The annual inflation rate in the US soared to 4.2% in April of 2021 from 2.6% in March and well above market forecasts of 3.6%. It is the highest reading since September of 2008, amid a surge in demand as the economy reopens, soaring commodity prices, supply constraints. There is also a base effect weighing as the coronavirus pandemic dented economic activity bringing the inflation rate to 0.3% in April 2020. The biggest increases were recorded for gasoline (49.6% vs 22.5% in March), fuel oil (37.3% vs 20.2%) and used cars and trucks (21% vs 9.4%). Inflation also accelerated for shelter (2.1% vs 1.7%) and new vehicles (2% vs 1.5%) and rebounded for apparel (1.9% vs -2.5%), but slowed for medical care services (2.2% vs 2.7%) and food (2.4% vs 3.5%). Meanwhile, compared to March, prices rose 0.8%, the most since 2009 while monthly core consumer inflation increased 0.9%, the most since 1996. source: U.S. Bureau of Labor Statistics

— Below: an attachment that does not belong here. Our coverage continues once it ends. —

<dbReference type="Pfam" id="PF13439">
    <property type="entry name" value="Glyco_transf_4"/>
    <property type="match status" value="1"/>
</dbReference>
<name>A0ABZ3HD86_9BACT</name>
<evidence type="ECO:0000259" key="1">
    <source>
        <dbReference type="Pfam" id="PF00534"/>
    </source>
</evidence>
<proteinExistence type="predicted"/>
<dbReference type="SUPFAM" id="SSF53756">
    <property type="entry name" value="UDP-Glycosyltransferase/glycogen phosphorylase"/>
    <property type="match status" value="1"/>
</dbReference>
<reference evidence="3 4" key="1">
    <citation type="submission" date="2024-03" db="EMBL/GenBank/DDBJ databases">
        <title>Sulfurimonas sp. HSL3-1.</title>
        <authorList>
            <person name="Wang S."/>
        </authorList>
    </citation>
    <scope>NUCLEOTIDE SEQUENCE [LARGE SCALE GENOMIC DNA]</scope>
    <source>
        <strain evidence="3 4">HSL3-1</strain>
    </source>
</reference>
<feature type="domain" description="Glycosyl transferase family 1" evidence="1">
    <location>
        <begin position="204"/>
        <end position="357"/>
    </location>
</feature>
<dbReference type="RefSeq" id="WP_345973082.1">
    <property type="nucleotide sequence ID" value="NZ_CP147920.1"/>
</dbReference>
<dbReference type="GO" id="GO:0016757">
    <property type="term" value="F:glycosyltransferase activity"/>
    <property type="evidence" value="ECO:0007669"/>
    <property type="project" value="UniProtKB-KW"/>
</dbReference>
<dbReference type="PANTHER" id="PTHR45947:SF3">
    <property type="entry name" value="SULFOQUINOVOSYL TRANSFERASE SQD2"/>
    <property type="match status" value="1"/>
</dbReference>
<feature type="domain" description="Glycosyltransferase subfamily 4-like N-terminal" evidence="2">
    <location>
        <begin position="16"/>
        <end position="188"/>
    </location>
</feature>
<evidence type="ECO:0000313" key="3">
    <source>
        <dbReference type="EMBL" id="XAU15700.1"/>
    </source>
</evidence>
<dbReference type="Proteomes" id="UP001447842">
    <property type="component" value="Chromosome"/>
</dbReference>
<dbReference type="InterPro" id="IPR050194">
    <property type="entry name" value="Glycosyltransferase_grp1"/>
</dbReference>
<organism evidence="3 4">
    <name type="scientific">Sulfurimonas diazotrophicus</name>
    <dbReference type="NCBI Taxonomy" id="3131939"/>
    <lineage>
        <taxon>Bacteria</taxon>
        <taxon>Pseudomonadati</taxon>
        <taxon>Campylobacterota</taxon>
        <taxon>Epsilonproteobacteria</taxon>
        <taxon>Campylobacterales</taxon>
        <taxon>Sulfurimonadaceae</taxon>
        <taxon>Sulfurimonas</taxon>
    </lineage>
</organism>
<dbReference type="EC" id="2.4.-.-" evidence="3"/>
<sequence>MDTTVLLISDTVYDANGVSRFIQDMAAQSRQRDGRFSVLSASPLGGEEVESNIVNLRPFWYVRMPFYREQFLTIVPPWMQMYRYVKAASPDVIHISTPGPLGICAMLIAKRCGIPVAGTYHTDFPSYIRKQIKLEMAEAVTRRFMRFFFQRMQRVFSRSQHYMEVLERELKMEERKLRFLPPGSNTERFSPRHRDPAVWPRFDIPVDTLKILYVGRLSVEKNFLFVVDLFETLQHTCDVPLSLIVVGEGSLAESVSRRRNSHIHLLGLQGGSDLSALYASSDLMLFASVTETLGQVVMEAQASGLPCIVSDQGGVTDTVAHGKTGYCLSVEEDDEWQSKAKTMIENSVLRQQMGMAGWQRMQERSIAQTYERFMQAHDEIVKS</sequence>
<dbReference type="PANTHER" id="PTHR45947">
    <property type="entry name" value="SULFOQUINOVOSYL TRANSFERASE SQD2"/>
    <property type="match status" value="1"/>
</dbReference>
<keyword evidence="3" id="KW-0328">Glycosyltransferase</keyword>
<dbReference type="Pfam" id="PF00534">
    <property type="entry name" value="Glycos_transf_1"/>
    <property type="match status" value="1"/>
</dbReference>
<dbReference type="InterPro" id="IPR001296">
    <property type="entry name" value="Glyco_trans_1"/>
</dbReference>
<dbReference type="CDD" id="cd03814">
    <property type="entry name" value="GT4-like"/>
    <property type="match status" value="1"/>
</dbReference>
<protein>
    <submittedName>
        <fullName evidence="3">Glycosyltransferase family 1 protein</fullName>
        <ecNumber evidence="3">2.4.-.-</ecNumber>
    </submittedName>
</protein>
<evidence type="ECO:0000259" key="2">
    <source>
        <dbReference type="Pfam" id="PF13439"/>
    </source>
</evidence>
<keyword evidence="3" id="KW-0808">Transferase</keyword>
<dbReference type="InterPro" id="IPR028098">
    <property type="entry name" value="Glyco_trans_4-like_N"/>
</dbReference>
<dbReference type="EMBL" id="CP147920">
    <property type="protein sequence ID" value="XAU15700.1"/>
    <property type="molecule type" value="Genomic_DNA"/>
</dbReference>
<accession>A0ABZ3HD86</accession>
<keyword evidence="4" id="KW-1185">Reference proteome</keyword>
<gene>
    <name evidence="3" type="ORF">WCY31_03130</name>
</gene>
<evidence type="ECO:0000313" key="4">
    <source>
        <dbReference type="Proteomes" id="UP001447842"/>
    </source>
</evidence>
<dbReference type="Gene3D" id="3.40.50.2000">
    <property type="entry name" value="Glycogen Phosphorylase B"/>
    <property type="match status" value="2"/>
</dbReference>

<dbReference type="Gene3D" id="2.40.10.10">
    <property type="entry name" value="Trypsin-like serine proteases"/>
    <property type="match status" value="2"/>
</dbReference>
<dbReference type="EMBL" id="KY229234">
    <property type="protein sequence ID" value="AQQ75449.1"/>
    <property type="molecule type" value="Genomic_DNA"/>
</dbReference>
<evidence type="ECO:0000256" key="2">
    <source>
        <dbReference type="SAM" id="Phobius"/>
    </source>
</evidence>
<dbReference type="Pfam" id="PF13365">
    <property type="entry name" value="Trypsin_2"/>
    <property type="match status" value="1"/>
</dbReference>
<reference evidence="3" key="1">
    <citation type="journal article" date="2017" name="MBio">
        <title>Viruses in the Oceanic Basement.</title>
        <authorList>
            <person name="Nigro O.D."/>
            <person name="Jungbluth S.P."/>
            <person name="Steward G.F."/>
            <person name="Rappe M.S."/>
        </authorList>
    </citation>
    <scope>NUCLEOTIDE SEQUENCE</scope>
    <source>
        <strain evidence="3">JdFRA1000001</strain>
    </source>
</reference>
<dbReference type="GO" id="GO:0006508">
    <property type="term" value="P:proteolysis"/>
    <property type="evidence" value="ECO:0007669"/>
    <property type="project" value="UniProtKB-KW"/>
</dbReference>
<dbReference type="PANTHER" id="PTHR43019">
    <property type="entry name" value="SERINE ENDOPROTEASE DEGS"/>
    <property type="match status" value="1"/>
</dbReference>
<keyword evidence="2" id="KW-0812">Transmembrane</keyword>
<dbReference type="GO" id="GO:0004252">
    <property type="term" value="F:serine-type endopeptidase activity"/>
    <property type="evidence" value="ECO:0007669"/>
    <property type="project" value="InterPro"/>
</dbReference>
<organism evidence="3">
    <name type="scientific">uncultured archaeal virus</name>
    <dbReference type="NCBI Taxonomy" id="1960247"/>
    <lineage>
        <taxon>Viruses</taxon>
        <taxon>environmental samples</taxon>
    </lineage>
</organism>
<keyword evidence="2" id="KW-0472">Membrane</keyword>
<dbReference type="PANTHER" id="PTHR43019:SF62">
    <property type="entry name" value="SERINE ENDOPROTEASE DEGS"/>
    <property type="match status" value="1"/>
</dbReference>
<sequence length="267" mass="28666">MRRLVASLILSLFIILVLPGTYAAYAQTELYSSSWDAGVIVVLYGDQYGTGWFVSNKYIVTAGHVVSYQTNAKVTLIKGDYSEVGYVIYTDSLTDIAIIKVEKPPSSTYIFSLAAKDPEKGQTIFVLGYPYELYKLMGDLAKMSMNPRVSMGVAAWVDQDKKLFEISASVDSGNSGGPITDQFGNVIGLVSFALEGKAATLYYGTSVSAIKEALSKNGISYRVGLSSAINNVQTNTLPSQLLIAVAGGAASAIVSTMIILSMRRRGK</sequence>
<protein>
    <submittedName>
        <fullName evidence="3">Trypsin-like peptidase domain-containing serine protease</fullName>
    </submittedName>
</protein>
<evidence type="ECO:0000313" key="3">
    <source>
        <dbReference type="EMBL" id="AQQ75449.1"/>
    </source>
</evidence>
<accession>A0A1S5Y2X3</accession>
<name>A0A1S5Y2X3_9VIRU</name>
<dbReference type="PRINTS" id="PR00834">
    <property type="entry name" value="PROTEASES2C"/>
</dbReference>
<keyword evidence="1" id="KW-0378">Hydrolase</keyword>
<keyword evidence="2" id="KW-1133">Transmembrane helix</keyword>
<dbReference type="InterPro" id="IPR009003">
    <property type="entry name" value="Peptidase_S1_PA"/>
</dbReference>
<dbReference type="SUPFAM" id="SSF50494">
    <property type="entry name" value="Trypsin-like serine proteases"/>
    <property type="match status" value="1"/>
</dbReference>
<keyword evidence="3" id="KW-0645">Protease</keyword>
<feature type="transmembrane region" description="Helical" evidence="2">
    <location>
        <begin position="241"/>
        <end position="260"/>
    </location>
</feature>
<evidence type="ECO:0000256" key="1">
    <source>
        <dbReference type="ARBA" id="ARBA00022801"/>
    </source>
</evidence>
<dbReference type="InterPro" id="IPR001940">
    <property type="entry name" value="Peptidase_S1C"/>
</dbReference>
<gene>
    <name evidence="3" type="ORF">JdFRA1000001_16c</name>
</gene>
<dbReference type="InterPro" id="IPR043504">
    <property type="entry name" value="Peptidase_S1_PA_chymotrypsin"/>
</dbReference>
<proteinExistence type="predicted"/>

Inflation Rate in the United States averaged 3.23 percent from 1914 until 2021, reaching an all time high of 23.70 percent in June of 1920 and a record low of -15.80 percent in June of 1921. This page provides - United States Inflation Rate - actual values, historical data, forecast, chart, statistics, economic calendar and news. United States Inflation Rate - data, historical chart, forecasts and calendar of releases - was last updated on May of 2021.
Inflation Rate in the United States is expected to be 3.40 percent by the end of this quarter, according to Trading Economics global macro models and analysts expectations. Looking forward, we estimate Inflation Rate in the United States to stand at 2.20 in 12 months time. In the long-term, the United States Inflation Rate is projected to trend around 1.60 percent in 2022 and 1.90 percent in 2023, according to our econometric models.